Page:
Sunday, October 30, 2016

Hinman's "Argument From God Corrolate [sic]"

After some discussion about the merits of Joe Hinman's use of empirical data to make claims that belief in God has scientific justification, Joe presented a succinct version of his argument for God belief based on empirical observation.  I'll review and critique his argument here.  This argument is a distillation of the material he presents in his book The Trace of God: a Rational Warrant for Belief.  I will not discuss the book, which I have yet to read.  I will limit my discussion to the argument as presented by Joe in this post.

Joe starts out from a very reasonable position, which is basically that if God interacts with the physical world in some way, then we should be able to observe the effects of that interaction.  If we can know that some observed evidence is the result of divine interaction with the world, then we can infer the existence of a divine being.  The pertinent question is:
How do we know this is the effect, or the accompanying sign of the divine?
All this is quite reasonable, and Joe's argument purports to answer that question.  But of course, the devil is in the details, as we shall see.

First, Joe presents what he calls "criteria" for what we should expect from an encounter with the divine.  By that, I presume he means that these are testable predictions that would ensue from his hypothesis.  And here's where we run into the first problem.  What is the hypothesis?  It is never clearly stated.  But let's assume that Joe's hypothesis is simply that a divine being interacts with the world in a way that affects what happens in our world.  If this is the hypothesis, then in accordance with the spirit of scientific method, we should be able to make some testable predictions about it.  Joe's "criteria" are:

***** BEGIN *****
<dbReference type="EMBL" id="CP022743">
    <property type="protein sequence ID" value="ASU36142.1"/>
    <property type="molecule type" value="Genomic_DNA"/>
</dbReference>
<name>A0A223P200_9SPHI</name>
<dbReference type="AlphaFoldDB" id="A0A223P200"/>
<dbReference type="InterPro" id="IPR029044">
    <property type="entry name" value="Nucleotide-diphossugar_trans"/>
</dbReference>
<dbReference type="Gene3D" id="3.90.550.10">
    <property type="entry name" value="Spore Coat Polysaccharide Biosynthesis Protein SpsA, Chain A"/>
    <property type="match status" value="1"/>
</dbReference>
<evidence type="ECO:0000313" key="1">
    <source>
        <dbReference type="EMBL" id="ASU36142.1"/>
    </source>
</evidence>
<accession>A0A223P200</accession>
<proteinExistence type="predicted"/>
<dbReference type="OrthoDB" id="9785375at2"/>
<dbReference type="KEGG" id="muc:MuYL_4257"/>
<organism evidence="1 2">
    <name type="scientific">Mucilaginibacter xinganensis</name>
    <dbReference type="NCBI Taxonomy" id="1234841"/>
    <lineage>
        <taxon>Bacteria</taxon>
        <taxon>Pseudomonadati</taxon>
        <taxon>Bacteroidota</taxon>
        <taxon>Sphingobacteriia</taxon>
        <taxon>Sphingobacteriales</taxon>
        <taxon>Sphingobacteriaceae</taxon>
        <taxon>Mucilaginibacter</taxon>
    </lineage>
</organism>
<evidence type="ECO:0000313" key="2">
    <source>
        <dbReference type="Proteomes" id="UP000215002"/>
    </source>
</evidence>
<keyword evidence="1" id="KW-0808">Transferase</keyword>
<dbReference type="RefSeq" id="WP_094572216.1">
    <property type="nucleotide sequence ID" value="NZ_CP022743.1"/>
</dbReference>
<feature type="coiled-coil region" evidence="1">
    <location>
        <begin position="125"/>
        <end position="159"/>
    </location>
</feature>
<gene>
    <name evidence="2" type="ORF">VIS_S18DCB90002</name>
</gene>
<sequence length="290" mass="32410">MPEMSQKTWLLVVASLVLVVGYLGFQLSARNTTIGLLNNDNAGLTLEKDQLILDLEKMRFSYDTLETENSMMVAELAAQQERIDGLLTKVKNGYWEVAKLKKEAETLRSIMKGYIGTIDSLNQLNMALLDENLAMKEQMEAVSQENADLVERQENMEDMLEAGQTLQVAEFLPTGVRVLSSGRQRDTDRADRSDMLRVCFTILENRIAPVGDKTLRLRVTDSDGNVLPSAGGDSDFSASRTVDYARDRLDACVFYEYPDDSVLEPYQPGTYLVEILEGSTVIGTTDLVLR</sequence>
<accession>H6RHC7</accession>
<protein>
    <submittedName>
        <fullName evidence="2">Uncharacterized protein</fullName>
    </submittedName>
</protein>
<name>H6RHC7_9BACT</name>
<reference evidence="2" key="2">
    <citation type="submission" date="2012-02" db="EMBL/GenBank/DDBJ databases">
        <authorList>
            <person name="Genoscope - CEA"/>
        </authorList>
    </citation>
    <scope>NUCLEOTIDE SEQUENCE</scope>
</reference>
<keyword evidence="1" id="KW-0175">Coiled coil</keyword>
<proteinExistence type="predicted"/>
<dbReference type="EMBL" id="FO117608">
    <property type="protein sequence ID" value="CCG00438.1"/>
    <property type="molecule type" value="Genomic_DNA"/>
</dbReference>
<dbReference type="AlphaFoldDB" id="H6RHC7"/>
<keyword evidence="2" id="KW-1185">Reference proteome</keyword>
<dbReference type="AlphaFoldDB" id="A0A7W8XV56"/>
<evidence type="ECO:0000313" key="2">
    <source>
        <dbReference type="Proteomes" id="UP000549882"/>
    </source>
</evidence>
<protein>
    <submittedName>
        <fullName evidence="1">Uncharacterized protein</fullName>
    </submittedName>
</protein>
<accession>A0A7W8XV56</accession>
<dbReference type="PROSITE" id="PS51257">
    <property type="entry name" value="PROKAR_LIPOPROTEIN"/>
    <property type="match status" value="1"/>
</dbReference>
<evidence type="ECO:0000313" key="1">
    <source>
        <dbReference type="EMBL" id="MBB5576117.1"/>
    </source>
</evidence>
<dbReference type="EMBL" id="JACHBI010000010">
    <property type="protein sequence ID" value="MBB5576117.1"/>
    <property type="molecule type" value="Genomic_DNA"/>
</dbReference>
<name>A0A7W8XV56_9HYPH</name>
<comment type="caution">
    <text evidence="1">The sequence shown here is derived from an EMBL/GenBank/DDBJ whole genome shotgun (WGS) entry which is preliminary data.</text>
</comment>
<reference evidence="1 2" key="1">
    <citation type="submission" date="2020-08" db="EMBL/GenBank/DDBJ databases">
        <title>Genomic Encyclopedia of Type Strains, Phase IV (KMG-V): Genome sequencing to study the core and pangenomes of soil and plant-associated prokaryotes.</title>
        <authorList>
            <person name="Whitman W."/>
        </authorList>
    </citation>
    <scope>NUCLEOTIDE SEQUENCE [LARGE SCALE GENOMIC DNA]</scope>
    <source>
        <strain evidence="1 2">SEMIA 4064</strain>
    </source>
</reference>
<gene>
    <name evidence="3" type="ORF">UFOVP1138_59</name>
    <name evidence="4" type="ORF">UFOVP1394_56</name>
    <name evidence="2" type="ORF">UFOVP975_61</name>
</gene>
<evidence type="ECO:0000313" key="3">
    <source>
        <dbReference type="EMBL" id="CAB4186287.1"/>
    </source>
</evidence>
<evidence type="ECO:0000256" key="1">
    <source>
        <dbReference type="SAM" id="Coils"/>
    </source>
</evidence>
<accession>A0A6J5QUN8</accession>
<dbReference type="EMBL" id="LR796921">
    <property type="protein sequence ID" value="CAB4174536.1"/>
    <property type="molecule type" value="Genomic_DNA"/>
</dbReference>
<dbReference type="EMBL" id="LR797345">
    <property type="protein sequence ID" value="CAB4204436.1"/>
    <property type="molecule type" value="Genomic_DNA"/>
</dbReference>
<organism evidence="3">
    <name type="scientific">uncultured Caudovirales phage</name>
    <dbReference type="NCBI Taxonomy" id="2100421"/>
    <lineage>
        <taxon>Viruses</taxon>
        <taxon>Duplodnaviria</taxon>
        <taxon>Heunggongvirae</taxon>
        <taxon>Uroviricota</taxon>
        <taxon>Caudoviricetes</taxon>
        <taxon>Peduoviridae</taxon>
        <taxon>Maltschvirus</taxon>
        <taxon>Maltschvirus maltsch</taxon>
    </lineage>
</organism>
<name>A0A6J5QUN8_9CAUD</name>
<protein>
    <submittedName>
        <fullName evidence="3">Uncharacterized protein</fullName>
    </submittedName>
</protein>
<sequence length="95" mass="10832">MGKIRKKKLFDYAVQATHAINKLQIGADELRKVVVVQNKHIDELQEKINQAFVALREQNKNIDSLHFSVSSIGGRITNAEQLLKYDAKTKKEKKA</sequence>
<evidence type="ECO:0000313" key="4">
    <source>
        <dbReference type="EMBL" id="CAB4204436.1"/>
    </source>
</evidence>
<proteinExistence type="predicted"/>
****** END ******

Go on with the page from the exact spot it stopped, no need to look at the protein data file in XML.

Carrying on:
A. Life Transforming and vital in a positive life=affirming sense
B. It would give us a sense of the transcendent and the divine.
C. No alternate or naturalistic causality could be proven
And here we see the next problem with the case Joe is trying to make.  The first two criteria are somewhat nebulous, but we'll ignore that.  However, the third criterion sets the bar too low.  What if the first two criteria are met by some completely natural cause?  What if Joe tries to argue that even though it has all the appearances of a natural cause, and can be adequately explained as such, it was really the result of divine interaction, and you can't prove that it wasn't?  OK, it's not really possible to prove anything absolutely.  But this means that Joe's criteria, as described, don't provide a means of falsification.  A natural cause could indeed produce the observed phenomena, and all of Joe's criteria would still be met.  If we want to be confident that the hypothesis is true, we need to put it to the test.  Therefore, I will propose an alternative to Joe's third criterion:
C. Any naturalistic causality should  be ruled out as a reasonable alternative.
If we are able to rule out natural causes, then we will have made a much stronger case that it must be a divine cause. 

All this is just the prelude to Joe's logical argument, which I repeat here:
(1) Real effects come from real causes
(2) If effects are real chances are the cause is real
(3) the effects of mystical experience are real
(4) Therefore, the cause of mystical experience is real.
(5) the content of mystical experience is about the divine
(6) Since the content of ME is divine the cause must be the divine
(7) Since the cause is real and it is divine then the divine must be real.
(8) Therefore belief in the divine is warranted by ME
Let's break this down.